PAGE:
Your film Cleaners - in
a few words, what is it about?
Well, on the surface
is obviously about two teens that do
drugs and clean their home. Below that, however, there is a lot more going on.
This film was definitely not about creating a brilliant narrative but about
expressing emotions I have concerning certain personal feelings. The film is
really about the naivety of being young and convinced you are in love. These
teenagers believe they are in love, but what they don't realize is they are in
a relationship fueled completely on their substance abuses, their immaturity
about sex, and the dominanting nature of the other. Throughout the film, it's
a play for dominance - and the female character has it and abuses it just as
much as she does the prescription pills.
A very obvious question: Why the emphasis on cleaning?
Well, after doing research on the prescription drug abuse, the kind of pills
the characters are snorting had the common side effect of hyperactivity. Most
junkies of this nature are compelled to clean as a way of burning out all of
the "speeding" energy. That's the main reason for the actions of the
characters, but there is still this monotonous and repetitive nature to their
relationship as well. Anger and then forgiving with a kiss. Anger and then
forgiving. Just like the house they are constantly cleaning, nothing seems to
change. The dust and dirt only keeps showing up.
What were your main inspirations to make Cleaners?
Well, after experimenting for the past two years doing short films and other
feature projects without real aspirations in mind, I had learned many of the
flaws in being a no-budget filmmaker with a MiniDV camcorder and a lack of
solid professional audio equipment. So, therefore, when it came to
Cleaners specifically - I wanted to use those limitations I had and create a piece
in which the atmosphere boiling from the disorted audio and the grimy imagery
would create an effect similar to the character's mindsets. Their brains are
on drugs and are foggy - dirty. It's all distorted and unclear, but there are
those bits and pieces of light that cryptically shine through occassionally.
You are credited as the writer of Cleaners
together with your two actors, Jeremiah Hall and Denelle Kjellman - how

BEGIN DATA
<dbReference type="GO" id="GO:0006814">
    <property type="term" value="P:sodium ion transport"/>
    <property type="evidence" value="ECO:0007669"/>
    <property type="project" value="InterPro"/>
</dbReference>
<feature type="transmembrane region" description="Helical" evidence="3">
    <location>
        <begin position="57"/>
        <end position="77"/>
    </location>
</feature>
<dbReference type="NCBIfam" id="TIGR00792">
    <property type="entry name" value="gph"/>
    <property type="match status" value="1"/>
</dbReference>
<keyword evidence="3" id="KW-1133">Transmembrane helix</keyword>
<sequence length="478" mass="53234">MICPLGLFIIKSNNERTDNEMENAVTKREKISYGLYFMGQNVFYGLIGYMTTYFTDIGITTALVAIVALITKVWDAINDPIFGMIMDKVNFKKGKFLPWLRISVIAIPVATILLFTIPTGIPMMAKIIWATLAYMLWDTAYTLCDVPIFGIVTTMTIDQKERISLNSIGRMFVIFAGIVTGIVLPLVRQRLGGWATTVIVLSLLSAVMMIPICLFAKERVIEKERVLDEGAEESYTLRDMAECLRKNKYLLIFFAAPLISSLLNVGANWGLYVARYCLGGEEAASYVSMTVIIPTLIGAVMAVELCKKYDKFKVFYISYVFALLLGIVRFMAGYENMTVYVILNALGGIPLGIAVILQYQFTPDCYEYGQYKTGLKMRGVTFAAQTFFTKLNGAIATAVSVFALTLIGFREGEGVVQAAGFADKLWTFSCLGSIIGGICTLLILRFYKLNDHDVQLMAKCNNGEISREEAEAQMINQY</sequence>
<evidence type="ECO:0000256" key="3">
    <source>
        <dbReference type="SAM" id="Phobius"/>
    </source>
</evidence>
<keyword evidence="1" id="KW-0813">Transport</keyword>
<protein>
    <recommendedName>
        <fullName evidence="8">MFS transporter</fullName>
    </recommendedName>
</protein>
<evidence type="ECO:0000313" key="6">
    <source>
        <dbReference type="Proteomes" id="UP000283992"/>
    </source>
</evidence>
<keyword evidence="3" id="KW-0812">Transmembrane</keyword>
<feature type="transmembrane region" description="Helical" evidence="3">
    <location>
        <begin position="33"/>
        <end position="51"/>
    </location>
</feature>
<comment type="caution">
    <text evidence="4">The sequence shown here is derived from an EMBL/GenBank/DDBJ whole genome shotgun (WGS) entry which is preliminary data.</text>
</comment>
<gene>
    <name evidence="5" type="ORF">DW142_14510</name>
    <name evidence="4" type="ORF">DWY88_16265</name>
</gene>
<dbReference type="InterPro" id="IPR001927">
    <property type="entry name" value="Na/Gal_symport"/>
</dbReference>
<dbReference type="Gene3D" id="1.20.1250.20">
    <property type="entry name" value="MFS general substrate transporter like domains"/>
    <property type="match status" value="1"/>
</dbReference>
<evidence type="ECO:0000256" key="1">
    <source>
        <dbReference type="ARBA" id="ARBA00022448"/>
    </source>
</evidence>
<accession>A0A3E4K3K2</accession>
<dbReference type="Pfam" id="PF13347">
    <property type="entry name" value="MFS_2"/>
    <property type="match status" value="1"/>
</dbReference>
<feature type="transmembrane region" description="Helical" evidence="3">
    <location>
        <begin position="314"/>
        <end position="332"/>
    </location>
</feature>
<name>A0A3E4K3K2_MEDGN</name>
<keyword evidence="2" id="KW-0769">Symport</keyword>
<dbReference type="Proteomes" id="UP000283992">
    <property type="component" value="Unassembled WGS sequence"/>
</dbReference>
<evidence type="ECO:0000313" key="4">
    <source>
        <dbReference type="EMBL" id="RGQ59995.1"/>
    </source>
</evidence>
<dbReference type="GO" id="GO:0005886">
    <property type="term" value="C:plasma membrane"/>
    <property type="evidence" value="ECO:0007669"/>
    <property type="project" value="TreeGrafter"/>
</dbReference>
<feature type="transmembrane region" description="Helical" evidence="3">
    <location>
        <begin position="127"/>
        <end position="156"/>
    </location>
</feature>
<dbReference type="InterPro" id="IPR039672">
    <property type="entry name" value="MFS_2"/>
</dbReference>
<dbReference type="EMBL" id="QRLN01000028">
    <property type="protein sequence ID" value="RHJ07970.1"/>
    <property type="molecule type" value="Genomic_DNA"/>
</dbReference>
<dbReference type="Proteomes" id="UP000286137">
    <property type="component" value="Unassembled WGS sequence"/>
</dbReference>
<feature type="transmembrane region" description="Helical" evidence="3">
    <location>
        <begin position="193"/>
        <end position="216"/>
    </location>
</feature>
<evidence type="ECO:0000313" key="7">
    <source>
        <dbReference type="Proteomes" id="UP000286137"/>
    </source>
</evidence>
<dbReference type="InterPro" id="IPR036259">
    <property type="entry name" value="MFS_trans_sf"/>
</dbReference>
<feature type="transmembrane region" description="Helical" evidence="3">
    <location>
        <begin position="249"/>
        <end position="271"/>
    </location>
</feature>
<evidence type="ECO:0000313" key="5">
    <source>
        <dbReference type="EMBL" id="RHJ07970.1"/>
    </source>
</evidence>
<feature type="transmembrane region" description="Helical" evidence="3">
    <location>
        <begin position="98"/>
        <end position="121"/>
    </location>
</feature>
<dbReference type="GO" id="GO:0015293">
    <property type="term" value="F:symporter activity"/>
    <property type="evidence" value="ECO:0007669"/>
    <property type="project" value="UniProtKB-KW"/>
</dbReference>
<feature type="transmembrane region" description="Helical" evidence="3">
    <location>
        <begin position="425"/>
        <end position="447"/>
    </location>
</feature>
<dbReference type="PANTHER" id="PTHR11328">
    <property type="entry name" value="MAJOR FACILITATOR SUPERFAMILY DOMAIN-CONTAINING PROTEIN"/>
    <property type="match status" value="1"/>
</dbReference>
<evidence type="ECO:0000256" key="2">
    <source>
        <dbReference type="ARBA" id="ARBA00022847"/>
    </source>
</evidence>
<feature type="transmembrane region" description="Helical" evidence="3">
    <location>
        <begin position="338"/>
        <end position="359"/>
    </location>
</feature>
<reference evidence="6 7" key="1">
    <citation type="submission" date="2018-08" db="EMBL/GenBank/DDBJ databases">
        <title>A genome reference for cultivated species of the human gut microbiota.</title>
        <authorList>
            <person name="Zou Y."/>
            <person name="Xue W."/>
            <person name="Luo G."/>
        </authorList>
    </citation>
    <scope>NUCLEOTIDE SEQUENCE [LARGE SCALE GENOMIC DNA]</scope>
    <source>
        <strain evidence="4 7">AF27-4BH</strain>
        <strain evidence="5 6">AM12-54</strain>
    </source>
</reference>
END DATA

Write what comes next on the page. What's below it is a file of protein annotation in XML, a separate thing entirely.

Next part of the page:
did that creative process work?
The film was completely
improvised in terms of dialogue. There was no script for what was said,
and for that I feel both Hall and Kjellman deserved full credit as writers
alongside of me. What I contributed, other than the performance of the
older brother, was the layout for the film's scenes. Every sequence was
scripted and planned ahead of time; each frame laced with a piece of
symbolism that I was trying to subtly place there. The surface shows this
simple premise, but beneath every moment is something lurking taking the
viewer further into the world of the characters and their emotions.
Speaking of Jeremiah
Hall and Denelle Kjellman - as far as I know, they are not actors ... so
how did you get them to be in your movie, and why did you choose them?
Neither one are professional actors, but they have both worked in my
experimental short films that I did prior to Cleaners. Hall is my
little brother, actually, and Kjellman was his girlfriend at the time -
which definitely gave the characters a little spice of natural care for
one another. But I'm definitely shocked and surprised at the levels of
commitment they gave the film. I wasn't expecting them to be as good as
they were. There are these subtle mannerisms in their performances that
range from positive to negative attributes - some of the negatives
bordering on disturbing. There's this moment in Kjellman's performance
where she speaks to Hall's character about the pills she took throughout
the day and she falls silent for a few seconds and does this thing with
her eyes. As if she's tripping heavily on drugs and trying not to fade
out. There's a moment of emptiness in her eyes in that moment that just
scares the hell out of me. For thirteen years old, the girl really brought
it. Surprisingly mature.
can you tell us about the actual location you shot your film in, and why
did you choose to restrict yourself to one location?
location for the film is actually my parents house in Upper Michigan. The
reason for this location is because I naturally find it quite perfect at
capturing a trashy aesthetic. I've actually used the location many times
before Cleaners, but I felt it worked best here. The way it
hauntingly casts shadows of darkness and random shades of intrusive light
verges on surreal. It feels like a whole other world, and that's perfect
for what I was attempting with the environment of these characters.
would you describe your directorial style?
I don't know.
I'm still searching for my true style, I think. My films I've done over
the years have all been about me finding my aesthetic - and I have yet to
really say I own one. I do know, however, that I'm purely in love with the
no-budget way of making films. It causes for more heart to be placed in
the films being created - and for that they feel much more personal and,
at times, downright ugly. But I find that form of expressionism to be more
fascinating than the majoirty of higher-budget pictures. I'm hoping more
no-budget work starts to surface over the next many years.
was shot on no budget. Was this only limiting or also inspiring, and what
would you have done differently with sufficient funds?
know it sounds prude, but I wouldn't change anything. Outside of the
occassional clicks of the camcorder that appear on the soundtrack (unlike
the distorted music in the background and the fans intrusively making